Road Trip Wednesday is a blog carnival, where YA Highway’s contributors and readers post a weekly writing- or reading-related question and answer it on our own blogs. You can hop from destination to destination and get everybody’s take on the topic.
This week’s prompt was: What themes, settings, motifs, scenes, or other elements do you find recurring in your work?
I love reading multiple works by authors and realizing that a setting or theme appears again and again. And though I don’t consciously stare at a blank document and say, “Hmm, I think I’ll write about the resilience of friendship today,” I do find there are certain themes that keep popping up.
Either my subconscious is trying to tell me I have issues or it’s telling me I have a stunted sense of imagination.
Siblings, Six Feet Under
Contrary to what you might believe after reading one of my stories, my sister is alive. Don’t ask me why, but at least two my stories deal with a dead sibling. Take that as you will.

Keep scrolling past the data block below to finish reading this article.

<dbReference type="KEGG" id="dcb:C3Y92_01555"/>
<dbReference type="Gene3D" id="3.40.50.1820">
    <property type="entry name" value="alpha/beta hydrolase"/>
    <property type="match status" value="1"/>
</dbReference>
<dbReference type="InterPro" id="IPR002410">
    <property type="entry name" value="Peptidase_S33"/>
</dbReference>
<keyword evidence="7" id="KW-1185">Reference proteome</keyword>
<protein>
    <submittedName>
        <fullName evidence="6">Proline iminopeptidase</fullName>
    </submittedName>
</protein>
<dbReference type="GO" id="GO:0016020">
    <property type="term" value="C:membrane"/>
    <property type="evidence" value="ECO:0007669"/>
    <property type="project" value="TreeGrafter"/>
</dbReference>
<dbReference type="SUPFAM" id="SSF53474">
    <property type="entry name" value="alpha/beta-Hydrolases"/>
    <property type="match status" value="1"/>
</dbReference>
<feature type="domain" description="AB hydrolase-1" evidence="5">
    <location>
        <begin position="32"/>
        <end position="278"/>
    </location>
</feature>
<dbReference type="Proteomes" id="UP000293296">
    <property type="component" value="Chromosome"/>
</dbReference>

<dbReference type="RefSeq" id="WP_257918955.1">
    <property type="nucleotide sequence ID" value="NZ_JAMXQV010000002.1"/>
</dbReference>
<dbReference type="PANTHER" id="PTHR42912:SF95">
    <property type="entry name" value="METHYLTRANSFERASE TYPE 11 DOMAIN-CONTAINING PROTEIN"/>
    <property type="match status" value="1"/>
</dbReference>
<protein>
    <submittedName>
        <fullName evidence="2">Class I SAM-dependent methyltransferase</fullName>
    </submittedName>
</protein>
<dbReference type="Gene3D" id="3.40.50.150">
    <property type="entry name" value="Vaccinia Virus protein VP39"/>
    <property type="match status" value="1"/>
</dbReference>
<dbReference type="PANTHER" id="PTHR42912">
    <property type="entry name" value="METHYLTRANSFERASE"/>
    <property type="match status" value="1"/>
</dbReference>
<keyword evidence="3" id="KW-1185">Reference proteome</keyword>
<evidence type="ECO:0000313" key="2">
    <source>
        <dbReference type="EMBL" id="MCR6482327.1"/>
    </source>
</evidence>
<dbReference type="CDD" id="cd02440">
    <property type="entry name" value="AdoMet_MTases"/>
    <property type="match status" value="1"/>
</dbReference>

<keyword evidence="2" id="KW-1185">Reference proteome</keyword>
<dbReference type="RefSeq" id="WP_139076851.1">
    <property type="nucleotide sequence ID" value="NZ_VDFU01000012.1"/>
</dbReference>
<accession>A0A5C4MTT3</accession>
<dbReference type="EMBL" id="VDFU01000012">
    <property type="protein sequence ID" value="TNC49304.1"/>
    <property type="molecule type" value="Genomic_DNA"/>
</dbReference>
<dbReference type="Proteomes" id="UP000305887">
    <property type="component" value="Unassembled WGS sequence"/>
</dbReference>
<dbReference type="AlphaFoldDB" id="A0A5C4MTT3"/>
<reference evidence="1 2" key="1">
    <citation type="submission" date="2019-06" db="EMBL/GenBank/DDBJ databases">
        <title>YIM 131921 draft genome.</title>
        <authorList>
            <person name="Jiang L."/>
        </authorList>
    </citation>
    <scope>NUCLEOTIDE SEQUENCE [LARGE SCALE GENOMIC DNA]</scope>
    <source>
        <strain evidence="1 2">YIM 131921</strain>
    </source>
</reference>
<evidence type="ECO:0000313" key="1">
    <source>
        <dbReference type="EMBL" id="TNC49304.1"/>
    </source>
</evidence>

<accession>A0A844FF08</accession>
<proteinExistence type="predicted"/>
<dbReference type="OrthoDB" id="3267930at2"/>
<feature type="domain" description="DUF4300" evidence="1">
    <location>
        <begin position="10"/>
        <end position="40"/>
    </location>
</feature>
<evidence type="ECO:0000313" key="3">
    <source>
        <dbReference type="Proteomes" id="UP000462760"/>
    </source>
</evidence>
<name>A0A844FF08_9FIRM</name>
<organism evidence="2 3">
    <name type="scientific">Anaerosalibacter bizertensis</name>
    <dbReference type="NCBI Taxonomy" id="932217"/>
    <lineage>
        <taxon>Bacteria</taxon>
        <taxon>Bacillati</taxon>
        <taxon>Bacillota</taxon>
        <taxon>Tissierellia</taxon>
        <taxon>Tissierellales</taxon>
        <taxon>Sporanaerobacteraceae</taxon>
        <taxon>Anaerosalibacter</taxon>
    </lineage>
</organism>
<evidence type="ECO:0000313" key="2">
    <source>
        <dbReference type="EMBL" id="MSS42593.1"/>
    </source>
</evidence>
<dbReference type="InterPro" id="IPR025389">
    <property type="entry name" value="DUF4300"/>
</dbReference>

I’m horrible at forgiving people (I’m trying to get better!), which is why it’s almost laughable that I always ask my characters to forgive: either themselves or someone else.
Since I have a chronic pain condition, I like to torture my characters physically. You know, misery loves company and all. In my current WIP, my protagonist actually has a physical condition that directly and indirectly causes her pain. In other stories, I like to put them in situations that would make a normal person cry. Mwahahahaha.
I envy the girls who go after a guy and have no doubts that he likes them. But a recurring theme in my work is the uncertainty everyone else feels while crushing hard. I love the whole Did he brush my elbow on purpose or was that just because we’re standing in a crowded elevator? What did he mean when he said, “see you later?” And so on.
Medical Advances & Technology
I’m sure one day a book I write will be free of this, but for now, they each feature some sort of advanced medical technology that sounds like a great idea until you put it into practice—or into the wrong hands. That’s the kind of sci-fi I love writing: not necessarily about the future, but about what life would be like right now if we could mutate genes, change the way people process thoughts, and so on.
What elements do you find recurring in your work?